What is the longest field goal in college football
Through the 1975 season, no major-college placekicker had booted two field goals of 60 or more yards in one season, and only Air Force's Dave Lawson had connected on two such attempts in a career (a 60-yarder in 1974 and a 62-yarder in 1975). Furthermore, no one had made one beyond 63 yards. However, on October 16, 1976, in College Station, Tex., Texas A&M's Tony Franklin boomed 64- and 65-yard field goals in one game, sparking the Aggies to a 24-0 triumph over the Baylor Bears.
Franklin, who had kicked a 24-yard field goal in the first quarter, made his 64-yarder in the second period and hit on his 65-yarder in the third quarter.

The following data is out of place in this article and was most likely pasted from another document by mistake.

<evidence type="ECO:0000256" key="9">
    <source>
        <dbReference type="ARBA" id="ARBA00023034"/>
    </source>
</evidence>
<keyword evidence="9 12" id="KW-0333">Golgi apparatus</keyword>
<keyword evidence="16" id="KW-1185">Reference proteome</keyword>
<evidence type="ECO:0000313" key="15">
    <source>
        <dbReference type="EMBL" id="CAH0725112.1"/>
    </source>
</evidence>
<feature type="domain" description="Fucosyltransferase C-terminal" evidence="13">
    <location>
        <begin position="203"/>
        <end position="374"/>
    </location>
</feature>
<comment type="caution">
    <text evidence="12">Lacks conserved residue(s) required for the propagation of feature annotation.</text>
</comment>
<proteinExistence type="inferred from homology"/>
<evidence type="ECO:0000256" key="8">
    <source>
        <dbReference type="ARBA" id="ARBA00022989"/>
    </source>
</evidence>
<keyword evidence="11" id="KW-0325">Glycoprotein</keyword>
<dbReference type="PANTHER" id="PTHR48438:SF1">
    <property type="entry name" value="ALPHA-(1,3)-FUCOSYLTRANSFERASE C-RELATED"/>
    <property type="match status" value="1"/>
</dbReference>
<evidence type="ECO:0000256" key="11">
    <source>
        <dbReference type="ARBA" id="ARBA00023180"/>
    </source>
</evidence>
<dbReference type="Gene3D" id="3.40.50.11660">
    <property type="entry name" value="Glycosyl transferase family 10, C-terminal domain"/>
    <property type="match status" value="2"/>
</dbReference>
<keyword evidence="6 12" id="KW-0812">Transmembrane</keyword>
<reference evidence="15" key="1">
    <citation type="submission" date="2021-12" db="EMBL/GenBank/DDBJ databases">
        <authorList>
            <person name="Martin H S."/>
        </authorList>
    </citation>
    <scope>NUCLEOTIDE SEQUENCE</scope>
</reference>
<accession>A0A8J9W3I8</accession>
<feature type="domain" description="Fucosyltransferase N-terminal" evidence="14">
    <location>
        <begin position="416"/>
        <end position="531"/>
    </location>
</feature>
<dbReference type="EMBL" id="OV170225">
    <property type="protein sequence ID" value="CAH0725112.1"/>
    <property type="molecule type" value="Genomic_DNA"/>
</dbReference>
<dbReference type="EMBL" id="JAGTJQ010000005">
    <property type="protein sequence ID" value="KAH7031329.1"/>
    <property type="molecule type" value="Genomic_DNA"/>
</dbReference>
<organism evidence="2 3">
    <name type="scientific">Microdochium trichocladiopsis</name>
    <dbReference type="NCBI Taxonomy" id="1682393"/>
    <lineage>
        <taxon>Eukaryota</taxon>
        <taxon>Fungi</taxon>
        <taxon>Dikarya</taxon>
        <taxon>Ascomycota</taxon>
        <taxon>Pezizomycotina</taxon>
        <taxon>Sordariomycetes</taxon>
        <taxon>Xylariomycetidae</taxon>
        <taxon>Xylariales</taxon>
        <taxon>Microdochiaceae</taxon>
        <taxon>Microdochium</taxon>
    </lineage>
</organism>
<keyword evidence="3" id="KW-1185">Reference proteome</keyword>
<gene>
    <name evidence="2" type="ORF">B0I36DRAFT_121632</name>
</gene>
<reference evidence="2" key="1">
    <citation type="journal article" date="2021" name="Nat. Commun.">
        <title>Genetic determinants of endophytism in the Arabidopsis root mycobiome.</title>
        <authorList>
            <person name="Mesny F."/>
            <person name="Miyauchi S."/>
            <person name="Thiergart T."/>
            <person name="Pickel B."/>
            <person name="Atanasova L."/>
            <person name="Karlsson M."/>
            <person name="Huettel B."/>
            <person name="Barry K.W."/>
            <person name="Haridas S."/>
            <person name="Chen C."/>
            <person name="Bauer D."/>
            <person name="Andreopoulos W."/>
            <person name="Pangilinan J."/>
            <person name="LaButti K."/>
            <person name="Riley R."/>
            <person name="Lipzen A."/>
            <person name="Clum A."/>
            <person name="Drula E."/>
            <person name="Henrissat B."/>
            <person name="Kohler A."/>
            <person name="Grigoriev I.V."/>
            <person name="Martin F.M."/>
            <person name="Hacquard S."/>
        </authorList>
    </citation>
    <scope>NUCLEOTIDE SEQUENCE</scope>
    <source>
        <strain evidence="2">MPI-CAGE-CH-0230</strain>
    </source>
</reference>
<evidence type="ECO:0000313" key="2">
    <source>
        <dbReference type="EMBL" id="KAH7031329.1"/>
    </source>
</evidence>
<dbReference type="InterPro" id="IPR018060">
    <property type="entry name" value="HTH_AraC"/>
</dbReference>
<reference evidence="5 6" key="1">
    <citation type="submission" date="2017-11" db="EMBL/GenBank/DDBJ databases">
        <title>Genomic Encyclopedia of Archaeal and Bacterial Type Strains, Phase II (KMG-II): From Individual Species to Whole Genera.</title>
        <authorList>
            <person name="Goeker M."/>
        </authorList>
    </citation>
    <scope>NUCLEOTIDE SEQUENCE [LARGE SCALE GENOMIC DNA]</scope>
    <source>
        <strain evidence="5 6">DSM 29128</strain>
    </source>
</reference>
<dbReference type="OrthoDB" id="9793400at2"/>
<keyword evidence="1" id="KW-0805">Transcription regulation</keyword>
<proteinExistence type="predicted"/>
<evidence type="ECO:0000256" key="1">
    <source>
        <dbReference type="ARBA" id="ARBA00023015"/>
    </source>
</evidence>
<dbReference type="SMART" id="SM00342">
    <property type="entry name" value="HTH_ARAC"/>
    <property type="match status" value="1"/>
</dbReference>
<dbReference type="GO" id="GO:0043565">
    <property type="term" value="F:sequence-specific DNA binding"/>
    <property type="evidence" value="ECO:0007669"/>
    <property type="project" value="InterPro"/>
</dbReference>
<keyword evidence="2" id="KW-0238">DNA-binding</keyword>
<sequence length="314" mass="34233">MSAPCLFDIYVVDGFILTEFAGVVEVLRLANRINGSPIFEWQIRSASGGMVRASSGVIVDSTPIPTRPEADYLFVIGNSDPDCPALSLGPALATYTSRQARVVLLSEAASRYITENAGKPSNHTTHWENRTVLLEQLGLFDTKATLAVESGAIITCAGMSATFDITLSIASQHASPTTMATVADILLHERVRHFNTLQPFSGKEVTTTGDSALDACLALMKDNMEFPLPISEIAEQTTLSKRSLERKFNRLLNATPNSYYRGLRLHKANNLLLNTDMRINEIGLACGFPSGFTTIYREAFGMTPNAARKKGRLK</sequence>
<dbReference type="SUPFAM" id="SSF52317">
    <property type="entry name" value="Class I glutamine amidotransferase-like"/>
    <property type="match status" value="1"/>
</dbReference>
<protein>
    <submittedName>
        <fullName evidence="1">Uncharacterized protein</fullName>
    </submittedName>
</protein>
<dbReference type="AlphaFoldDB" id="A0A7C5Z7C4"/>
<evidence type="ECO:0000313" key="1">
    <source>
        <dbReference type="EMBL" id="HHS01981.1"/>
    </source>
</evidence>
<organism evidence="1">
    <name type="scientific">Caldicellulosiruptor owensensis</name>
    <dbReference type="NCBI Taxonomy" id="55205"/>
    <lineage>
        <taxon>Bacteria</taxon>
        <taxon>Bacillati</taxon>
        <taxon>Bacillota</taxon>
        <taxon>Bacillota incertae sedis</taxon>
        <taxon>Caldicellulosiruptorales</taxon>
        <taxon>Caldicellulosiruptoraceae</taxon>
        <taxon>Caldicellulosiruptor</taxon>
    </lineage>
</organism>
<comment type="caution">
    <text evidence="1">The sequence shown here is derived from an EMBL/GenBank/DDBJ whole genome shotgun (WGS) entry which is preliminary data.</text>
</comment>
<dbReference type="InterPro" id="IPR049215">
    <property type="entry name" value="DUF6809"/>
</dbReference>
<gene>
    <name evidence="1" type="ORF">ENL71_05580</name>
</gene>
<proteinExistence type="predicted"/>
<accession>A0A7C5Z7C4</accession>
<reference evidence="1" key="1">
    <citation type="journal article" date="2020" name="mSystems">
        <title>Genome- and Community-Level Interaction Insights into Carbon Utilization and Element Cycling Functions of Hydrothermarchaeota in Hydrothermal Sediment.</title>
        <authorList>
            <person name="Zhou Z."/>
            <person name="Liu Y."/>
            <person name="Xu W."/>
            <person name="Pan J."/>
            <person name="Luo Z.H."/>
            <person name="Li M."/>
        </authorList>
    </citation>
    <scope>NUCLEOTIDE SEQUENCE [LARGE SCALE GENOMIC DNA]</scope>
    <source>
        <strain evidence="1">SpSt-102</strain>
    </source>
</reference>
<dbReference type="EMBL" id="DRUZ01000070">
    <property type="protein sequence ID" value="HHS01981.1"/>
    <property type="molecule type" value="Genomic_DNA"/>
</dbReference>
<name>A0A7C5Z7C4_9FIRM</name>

Curtis Dickey. With Texas A&M ahead, 17-0, in the third quarter, Dickey darted 35 yards for a touchdown. Franklin's conversion kick completed the game's scoring. David Walker. He threw a 15-yard TD pass to Gary Haack in the second period, then ran for a two-point conversion. On the same day that Franklin made his prodigious kicks, Ove Johansson of Abilene Christian set a collegiate record (all classifications) with a 69-yard field goal against East Texas State. Russell Erxleben (Texas, 1977), Steve Little (Arkansas, 1977) and Joe Williams (Wichita State, 1978) now share the major-college record for the longest field goal, 67 yards.
(Two weeks after Erxleben kicked his 67-yarder for Texas against Rice, the Longhorns were victims of Little's 67-yard boot.) While Erxleben also made 64- and 60-yard field goals during the '77 season, Franklin remains the lone player in major-college history to have kicked two 60-yarders in one game.